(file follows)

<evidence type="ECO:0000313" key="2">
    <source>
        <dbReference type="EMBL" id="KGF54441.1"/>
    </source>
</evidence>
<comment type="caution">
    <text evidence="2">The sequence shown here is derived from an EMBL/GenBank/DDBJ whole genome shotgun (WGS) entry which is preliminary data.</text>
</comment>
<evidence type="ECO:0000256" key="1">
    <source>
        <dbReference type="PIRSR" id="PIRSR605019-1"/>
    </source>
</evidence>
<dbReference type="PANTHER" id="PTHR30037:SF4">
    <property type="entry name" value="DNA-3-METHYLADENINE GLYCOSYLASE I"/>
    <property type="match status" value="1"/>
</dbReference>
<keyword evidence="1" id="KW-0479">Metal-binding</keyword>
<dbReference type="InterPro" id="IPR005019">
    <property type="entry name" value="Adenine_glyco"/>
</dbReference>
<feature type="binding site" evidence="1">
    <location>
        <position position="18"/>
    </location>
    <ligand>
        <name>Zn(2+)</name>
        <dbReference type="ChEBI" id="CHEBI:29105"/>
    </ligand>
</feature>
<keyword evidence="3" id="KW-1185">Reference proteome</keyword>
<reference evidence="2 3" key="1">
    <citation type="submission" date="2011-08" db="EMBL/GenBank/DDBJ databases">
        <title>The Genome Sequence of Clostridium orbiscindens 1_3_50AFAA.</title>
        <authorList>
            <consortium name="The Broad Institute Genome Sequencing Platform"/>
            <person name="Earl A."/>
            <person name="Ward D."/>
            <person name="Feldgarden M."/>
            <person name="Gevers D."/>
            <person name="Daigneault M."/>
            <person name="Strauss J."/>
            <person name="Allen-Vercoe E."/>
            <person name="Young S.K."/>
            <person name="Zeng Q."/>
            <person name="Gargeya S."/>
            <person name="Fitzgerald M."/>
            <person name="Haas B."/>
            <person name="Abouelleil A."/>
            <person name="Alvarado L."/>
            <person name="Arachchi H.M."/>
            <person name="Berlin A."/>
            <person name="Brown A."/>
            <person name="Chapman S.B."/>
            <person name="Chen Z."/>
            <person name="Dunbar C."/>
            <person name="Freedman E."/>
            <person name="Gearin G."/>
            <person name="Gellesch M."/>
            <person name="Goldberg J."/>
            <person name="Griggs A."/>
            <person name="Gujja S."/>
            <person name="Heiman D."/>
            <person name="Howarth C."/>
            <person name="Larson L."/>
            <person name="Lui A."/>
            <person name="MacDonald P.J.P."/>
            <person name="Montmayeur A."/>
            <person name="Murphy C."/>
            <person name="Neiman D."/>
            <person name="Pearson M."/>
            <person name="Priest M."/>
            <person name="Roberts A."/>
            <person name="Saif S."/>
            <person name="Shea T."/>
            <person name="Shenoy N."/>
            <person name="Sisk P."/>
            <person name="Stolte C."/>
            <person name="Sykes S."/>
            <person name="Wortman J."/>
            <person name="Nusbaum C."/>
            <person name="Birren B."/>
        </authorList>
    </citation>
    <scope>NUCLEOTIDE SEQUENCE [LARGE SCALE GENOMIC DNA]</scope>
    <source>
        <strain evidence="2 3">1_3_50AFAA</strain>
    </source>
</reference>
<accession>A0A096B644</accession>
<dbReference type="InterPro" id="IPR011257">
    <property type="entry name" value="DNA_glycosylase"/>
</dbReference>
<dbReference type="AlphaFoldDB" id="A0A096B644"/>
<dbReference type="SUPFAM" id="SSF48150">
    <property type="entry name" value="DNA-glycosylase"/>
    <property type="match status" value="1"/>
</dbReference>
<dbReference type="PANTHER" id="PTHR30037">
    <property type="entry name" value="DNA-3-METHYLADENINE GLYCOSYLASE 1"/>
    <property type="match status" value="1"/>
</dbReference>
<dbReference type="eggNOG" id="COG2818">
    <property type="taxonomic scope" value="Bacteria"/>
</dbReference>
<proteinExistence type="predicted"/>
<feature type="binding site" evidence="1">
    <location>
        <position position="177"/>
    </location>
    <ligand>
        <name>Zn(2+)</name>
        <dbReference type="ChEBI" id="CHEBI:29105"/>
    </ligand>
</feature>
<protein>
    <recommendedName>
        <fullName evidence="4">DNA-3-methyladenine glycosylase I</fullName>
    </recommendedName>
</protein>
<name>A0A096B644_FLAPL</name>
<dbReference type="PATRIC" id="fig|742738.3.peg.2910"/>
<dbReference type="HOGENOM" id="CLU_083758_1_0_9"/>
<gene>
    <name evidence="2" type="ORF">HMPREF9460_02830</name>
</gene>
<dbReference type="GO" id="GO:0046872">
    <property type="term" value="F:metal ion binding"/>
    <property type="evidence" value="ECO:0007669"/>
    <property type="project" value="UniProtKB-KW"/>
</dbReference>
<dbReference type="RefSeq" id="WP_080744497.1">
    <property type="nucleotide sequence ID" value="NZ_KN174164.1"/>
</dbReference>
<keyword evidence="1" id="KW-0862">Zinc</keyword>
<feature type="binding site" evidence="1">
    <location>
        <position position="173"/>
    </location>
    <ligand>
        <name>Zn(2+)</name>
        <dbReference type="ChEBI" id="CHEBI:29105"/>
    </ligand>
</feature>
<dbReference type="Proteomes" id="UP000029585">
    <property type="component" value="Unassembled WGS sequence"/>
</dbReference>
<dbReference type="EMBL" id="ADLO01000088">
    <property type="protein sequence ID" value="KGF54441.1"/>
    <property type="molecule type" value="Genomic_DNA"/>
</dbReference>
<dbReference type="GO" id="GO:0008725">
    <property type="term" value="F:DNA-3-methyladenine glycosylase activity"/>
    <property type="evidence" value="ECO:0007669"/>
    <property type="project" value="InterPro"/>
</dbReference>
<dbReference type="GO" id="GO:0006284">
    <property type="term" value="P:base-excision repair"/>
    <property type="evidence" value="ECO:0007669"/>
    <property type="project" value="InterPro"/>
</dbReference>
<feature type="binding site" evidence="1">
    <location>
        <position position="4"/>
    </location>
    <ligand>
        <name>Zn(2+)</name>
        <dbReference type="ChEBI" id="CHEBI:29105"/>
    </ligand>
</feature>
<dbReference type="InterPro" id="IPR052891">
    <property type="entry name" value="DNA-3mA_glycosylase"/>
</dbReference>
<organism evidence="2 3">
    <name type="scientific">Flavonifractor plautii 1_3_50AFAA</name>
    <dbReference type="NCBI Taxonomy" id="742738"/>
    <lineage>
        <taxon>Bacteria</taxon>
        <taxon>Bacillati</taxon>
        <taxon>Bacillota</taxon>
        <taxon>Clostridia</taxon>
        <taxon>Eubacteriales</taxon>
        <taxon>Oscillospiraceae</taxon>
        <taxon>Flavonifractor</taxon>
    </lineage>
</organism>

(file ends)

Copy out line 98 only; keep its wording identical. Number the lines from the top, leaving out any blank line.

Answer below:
</dbReference>